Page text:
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Wang W.,CAS Institute of Plant Physiology and Ecology
Plant physiology | Year: 2011

During leaf development, the formation of leaf adaxial-abaxial polarity at the primordium stage is crucial for subsequent leaf expansion. However, little is known about the genetic control from polarity establishment to blade outgrowth. The leaf margin, comprising elongated margin cells and hydathodes, is thought to affect leaf expansion. Here, we show that mutants with defective leaf polarity or with loss of function in the multiple auxin-biosynthetic YUCCA (YUC) genes exhibited a similar abnormal leaf margin and less-expanded leaves. Leaf margins of these mutants contained fewer hydathodes and an increased number of cell patches in which the patterns of epidermal cells resembled those of hydathodes. The previously characterized leaf-abaxialized asymmetric leaves2 (as2) revoluta (rev) and leaf-adaxialized kanadi1 (kan1) kan2 double mutants both produce finger-shaped, hydathode-like protrusions on adaxial and abaxial leaf surfaces, respectively. YUCs are required for formation of the protrusions, as those produced by as2 rev and kan1 kan2 were absent in the yuc1 yuc2 yuc4 triple mutant background. Expressions of YUC1, YUC2, and YUC4 were spatially regulated in the leaf, being associated with hydathodes in wild-type leaves and protrusions on as2 rev and kan1 kan2 leaves. In addition, inhibition of auxin transport by treatment of seedlings with N-(1-naphtyl) phtalamic acid or disruption of the auxin gradient by transforming plants with the 35S:YUC1 construct also blocked leaf margin development. Collectively, our data show that expressions of YUCs in the leaf respond to the adaxial-abaxial juxtaposition, and that the activities of auxin mediate leaf margin development, which subsequently promotes blade outgrowth. Source

Fu X.-Y.,CAS Institute of Plant Physiology and Ecology
Applied Microbiology and Biotechnology | Year: 2010

Extracellular accumulation of recombinant proteins in the culture medium of Escherichia coli is desirable but difficult to obtain. The inner or cytoplasmic membrane and the outer membrane of E. coli are two barriers for releasing recombinant proteins expressed in the cytoplasm into the culture medium. Even if recombinant proteins have been exported into the periplasm, a space between the outer membrane and the inner membrane, the outer membrane remains the last barrier for their extracellular release. However, when E. coli was cultured in a particular defined medium, recombinant proteins exported into the periplasm could diffuse into the culture medium automatically. If a nonionic detergent, Triton X-100, was added in the medium, recombinant proteins expressed in the cytoplasm could also be released into the culture medium. It was then that extracellular accumulation of recombinant proteins could be obtained by exporting them into the periplasm or releasing them from the cytoplasm with Triton X-100 addition. The tactics described herein provided simple and valuable methods for achieving extracellular production of recombinant proteins in E. coli. © 2010 Springer-Verlag. Source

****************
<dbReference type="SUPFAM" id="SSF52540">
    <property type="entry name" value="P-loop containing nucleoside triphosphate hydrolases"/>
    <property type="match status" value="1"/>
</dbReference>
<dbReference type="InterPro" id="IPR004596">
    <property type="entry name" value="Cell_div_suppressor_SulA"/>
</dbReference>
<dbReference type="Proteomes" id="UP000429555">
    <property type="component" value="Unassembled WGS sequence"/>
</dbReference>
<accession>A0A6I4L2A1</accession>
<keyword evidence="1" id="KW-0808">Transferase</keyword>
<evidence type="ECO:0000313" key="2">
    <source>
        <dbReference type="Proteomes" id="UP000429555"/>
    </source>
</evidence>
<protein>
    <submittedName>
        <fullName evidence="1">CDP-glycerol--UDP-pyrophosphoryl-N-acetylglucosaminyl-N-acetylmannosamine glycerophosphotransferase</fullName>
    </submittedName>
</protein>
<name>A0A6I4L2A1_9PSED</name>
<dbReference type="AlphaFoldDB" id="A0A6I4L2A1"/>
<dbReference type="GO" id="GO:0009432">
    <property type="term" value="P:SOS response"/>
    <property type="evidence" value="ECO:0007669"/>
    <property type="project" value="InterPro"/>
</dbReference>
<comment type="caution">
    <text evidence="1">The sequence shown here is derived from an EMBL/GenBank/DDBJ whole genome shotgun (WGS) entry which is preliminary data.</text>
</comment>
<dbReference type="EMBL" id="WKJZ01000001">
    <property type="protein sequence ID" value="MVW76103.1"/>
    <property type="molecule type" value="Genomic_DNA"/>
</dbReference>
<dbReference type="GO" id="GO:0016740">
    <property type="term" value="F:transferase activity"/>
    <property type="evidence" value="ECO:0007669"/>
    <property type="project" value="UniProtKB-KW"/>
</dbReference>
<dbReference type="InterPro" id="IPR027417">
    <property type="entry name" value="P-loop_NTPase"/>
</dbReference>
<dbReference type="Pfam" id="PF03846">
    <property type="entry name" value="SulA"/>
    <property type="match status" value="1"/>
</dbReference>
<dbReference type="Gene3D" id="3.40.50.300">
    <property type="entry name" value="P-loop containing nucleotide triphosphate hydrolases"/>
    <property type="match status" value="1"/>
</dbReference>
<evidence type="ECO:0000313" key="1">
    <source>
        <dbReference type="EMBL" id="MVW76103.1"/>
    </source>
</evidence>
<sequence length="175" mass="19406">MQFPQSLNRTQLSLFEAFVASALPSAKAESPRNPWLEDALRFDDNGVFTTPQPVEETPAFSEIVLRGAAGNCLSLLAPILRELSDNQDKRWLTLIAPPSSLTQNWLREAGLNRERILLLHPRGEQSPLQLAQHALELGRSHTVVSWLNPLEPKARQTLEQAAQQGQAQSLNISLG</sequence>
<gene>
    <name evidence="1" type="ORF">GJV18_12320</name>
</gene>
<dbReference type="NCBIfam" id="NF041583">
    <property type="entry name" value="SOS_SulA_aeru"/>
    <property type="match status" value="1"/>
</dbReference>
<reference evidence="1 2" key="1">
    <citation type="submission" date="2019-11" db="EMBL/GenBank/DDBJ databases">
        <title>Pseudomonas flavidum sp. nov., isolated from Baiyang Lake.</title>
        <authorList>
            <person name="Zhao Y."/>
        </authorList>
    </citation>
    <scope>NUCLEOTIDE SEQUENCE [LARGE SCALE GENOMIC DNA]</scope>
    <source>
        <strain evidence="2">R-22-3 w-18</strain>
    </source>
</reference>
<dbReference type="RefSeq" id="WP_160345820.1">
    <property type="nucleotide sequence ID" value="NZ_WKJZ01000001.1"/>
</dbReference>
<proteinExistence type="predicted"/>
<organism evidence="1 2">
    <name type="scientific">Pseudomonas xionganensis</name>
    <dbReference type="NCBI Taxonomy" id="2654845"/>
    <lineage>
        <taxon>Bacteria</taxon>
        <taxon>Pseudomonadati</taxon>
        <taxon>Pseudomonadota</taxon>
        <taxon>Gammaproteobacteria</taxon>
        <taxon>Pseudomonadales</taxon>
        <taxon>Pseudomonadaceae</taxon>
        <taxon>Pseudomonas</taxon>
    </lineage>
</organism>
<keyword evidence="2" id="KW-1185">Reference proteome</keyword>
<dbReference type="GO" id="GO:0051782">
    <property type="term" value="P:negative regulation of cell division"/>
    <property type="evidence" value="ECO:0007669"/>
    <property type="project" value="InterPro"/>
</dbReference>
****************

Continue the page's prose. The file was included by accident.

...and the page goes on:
Zhang P.,CAS Institute of Plant Physiology and Ecology
Trends in Microbiology | Year: 2013

Energy-coupling factor (ECF) transporters form a new family of ATP-binding cassette (ABC) transporters and are widely used by prokaryotes to take up micronutrients from the environment. Instead of using the periplasmic solute-binding proteins (SBPs), ECF transporters use the membrane S proteins for substrate capture and translocation. In this review, we will focus on structural advances that have been made regarding how substrates are recognized by ECF transporters and possible transport mechanisms employed by the ECF transporters. © 2013 Elsevier Ltd. Source

Xia Q.,Southwest University | Li S.,CAS Institute of Plant Physiology and Ecology | Feng Q.,South China Normal University
Annual Review of Entomology | Year: 2014

Significant progress has been achieved in silkworm (Bombyx mori) research since the last review on this insect was published in this journal in 2005. In this article, we review the new and exciting progress and discoveries that have been made in B. mori during the past 10 years, which include the construction of a fine genome sequence and a genetic variation map, the evolution of genomes, the advent of functional genomics, the genetic basis of silk production, metamorphic development, immune response, and the advances in genetic manipulation. These advances, which were accelerated by the genome sequencing project, have promoted B. mori as a model organism not only for lepidopterans but also for general biology. © Copyright ©2014 by Annual Reviews.All rights reserved. Source

Huang X.,CAS Institute of Plant Physiology and Ecology | Han B.,CAS Institute of Plant Physiology and Ecology
Nature Genetics | Year: 2012

Three new studies report large-scale resequencing and comparative genomic analysis of diverse maize varieties. The authors conducted a comprehensive characterization of sequence variation in maize genomes and identified signals of selection in maize domestication and breeding. © 2012 Nature America, Inc. All rights reserved. Source

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